The Heartbleed bug in OpenSSL wasn't placed there deliberately, according to the coder responsible for the mistake.
The Heartbleed bug leaks a small slice of memory from web servers and client PCs, letting anyone who knows of the flaw nab passwords, card details, and even encryption keys.
OpenSSL logs show that German developer Robin Seggelmann introduced the bug into OpenSSL when working on the open-source project two and a half years ago, according to an Australian newspaper. The change was logged on New Year's Eve 2011.
"I was working on improving OpenSSL and submitted numerous bug fixes and added new features," Seggelmann told the Sydney Morning Herald. "In one of the new features, unfortunately, I missed validating a variable containing a length."
His work was reviewed, but the reviewer also missed the error, and it was included in the released version of OpenSSL.
The severity of the bug, and the fact that it can be exploited without leaving any trace, has led some to pin the blame on spies - a common refrain after Edward Snowden's leaks about the NSA.
Security guru Bruce Schneier has discussed that possibility in a blog post: "The real question is whether or not someone deliberately inserted this bug into OpenSSL, and has had two years of unfettered access to everything," he said. "My guess is accident, but I have no proof."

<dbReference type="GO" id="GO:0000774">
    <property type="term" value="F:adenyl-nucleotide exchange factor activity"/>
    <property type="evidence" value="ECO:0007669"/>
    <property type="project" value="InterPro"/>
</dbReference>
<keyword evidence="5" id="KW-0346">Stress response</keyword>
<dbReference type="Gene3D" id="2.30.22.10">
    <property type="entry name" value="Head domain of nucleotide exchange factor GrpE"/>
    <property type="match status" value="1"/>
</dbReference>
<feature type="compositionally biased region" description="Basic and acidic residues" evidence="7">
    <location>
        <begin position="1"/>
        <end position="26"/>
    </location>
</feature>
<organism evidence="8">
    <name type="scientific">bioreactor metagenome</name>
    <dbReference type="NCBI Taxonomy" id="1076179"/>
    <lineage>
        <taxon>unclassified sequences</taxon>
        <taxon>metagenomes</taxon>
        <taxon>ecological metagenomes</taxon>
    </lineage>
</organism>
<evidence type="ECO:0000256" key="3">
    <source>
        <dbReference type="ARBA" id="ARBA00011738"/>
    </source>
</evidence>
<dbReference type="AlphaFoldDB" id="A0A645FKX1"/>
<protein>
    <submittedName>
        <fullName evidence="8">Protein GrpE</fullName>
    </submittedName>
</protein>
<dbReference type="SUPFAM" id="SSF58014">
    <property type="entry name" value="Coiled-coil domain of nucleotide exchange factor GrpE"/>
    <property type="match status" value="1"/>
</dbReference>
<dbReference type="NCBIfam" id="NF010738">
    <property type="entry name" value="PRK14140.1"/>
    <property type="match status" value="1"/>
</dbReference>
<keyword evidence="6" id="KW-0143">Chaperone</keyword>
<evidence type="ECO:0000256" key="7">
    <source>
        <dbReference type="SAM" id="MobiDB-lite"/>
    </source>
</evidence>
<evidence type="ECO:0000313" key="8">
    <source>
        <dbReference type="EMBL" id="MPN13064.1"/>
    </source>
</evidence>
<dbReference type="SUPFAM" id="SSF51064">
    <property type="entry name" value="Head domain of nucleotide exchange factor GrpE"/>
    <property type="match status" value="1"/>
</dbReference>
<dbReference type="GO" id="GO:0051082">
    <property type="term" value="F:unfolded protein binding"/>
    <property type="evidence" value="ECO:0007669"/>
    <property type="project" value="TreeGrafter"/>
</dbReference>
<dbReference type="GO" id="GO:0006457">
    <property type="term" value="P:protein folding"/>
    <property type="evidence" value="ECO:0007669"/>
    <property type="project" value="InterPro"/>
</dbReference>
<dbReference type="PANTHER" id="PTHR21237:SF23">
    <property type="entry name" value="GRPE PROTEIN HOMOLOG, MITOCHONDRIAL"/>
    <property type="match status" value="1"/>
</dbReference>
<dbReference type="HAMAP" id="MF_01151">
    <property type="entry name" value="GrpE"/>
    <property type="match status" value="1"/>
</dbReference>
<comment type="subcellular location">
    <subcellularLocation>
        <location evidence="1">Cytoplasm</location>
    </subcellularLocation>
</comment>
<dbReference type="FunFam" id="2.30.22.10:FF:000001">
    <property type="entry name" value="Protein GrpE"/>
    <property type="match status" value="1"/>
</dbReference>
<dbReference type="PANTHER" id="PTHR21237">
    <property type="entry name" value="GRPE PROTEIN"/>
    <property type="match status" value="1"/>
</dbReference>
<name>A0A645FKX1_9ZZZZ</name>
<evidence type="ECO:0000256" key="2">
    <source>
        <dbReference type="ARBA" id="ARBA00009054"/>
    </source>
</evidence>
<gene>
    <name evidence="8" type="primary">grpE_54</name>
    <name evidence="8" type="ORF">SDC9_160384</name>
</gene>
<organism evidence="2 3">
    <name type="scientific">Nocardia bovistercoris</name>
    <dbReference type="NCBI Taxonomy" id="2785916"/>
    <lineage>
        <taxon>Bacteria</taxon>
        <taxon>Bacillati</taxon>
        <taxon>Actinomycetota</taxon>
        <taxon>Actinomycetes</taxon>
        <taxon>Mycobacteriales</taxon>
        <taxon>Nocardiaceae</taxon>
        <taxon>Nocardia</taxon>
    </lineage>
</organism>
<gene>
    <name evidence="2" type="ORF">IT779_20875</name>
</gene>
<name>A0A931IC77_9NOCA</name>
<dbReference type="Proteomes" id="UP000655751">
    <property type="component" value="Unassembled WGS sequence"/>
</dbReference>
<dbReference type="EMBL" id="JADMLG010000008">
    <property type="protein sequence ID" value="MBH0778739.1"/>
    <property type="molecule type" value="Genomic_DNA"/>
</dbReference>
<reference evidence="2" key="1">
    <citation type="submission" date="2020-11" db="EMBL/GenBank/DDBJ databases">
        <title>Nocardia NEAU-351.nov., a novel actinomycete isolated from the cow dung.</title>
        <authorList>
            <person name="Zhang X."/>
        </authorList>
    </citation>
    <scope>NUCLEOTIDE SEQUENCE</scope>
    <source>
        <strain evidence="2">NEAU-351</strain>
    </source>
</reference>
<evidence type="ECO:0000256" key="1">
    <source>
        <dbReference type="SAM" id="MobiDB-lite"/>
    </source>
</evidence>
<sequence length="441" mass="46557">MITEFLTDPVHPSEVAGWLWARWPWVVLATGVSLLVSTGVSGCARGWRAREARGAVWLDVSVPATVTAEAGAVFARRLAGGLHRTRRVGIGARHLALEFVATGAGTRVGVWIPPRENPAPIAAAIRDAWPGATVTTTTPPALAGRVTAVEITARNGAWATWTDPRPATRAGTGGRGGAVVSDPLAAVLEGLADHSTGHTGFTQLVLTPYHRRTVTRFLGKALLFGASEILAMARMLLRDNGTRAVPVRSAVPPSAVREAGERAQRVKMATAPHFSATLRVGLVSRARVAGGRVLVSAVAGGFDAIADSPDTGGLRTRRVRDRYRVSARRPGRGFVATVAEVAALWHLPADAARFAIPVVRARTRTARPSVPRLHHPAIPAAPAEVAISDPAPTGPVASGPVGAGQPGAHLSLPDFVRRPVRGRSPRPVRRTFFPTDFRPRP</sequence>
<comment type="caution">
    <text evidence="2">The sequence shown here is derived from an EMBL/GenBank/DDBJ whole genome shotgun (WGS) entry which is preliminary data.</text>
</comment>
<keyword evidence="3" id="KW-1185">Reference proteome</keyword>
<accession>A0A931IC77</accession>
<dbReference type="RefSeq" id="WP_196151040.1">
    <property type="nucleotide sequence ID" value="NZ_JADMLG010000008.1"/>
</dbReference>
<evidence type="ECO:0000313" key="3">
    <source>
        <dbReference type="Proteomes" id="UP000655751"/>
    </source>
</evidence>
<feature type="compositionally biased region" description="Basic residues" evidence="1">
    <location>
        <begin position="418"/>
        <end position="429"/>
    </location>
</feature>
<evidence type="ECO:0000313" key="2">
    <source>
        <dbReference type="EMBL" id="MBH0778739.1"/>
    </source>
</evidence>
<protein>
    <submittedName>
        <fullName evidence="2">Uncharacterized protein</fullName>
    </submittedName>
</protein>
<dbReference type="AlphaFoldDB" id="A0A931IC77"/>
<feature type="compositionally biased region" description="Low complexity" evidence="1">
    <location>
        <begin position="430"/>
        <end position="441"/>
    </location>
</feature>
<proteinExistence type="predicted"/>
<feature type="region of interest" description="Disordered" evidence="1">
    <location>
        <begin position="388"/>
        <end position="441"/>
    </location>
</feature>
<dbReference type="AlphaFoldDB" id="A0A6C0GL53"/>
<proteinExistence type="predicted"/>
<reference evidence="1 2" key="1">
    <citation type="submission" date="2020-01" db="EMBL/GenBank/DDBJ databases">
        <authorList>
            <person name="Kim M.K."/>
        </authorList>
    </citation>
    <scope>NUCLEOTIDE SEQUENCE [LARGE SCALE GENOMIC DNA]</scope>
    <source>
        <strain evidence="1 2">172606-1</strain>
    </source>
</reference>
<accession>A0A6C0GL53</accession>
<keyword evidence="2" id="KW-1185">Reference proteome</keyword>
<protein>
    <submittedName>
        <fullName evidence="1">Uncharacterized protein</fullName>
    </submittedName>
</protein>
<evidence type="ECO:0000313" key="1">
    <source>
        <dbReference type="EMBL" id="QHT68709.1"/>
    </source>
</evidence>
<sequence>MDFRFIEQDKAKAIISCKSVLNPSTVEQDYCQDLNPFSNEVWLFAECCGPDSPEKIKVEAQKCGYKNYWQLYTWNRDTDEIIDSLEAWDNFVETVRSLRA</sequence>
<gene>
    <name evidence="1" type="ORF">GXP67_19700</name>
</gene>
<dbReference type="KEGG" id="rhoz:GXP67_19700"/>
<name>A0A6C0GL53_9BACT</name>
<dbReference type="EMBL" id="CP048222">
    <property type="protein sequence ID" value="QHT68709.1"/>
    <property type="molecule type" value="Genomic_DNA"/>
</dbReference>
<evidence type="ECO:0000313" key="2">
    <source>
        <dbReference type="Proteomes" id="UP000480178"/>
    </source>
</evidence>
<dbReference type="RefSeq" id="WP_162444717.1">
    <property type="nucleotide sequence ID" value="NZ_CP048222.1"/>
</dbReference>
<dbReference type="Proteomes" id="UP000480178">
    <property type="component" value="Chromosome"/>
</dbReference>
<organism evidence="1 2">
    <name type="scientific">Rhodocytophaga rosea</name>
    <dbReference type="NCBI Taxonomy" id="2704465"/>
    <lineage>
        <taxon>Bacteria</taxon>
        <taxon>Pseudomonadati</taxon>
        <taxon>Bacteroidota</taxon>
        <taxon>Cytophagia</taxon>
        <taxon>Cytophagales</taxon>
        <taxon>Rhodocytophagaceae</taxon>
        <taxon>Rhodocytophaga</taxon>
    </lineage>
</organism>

Seggelman said it was indeed an accident, calling it a "simple programming error".
"It was not intended at all, especially since I have previously fixed OpenSSL bugs myself, and was trying to contribute to the project," he told the Australian newspaper.
While he said the flaw wasn't intentional, he acknowledged the possibility that security services had used it for spying, saying "it's always better to assume the worst than best case in security matters".
Indeed, amid the debate about whether and when passwords should be changed, there's a more frightening prospect, noted one security expert: "We need to keep reminding ourselves that for the last two years a huge amount of stuff that we thought was private was not private," Geoff Webb, senior director of solution strategy at NetIQ, said.
Seggleman defended open-source development, saying the missed flaw highlights the need for more people to help out on such projects.
However, Webb pointed out that it's impossible not to have flaws in code, not least because for every person working to secure a process, there's someone working to break it.
"The reality is there's no way to make code perfect... any time you think you've built an unsinkable ship, there's an iceberg out there waiting for it," Webb said.
In this case, as Seggleman revealed, the flaw was a small one in a "security relevant" area.
"The reality is there are certain pieces of tech that it's if not done right, it can undermine a lot," said Webb. "If these things get undermined then everything else you build after that is really very shaky... if they go wrong, they affect a lot of people. So get those right first. Then check them, and recheck them. And then watch them."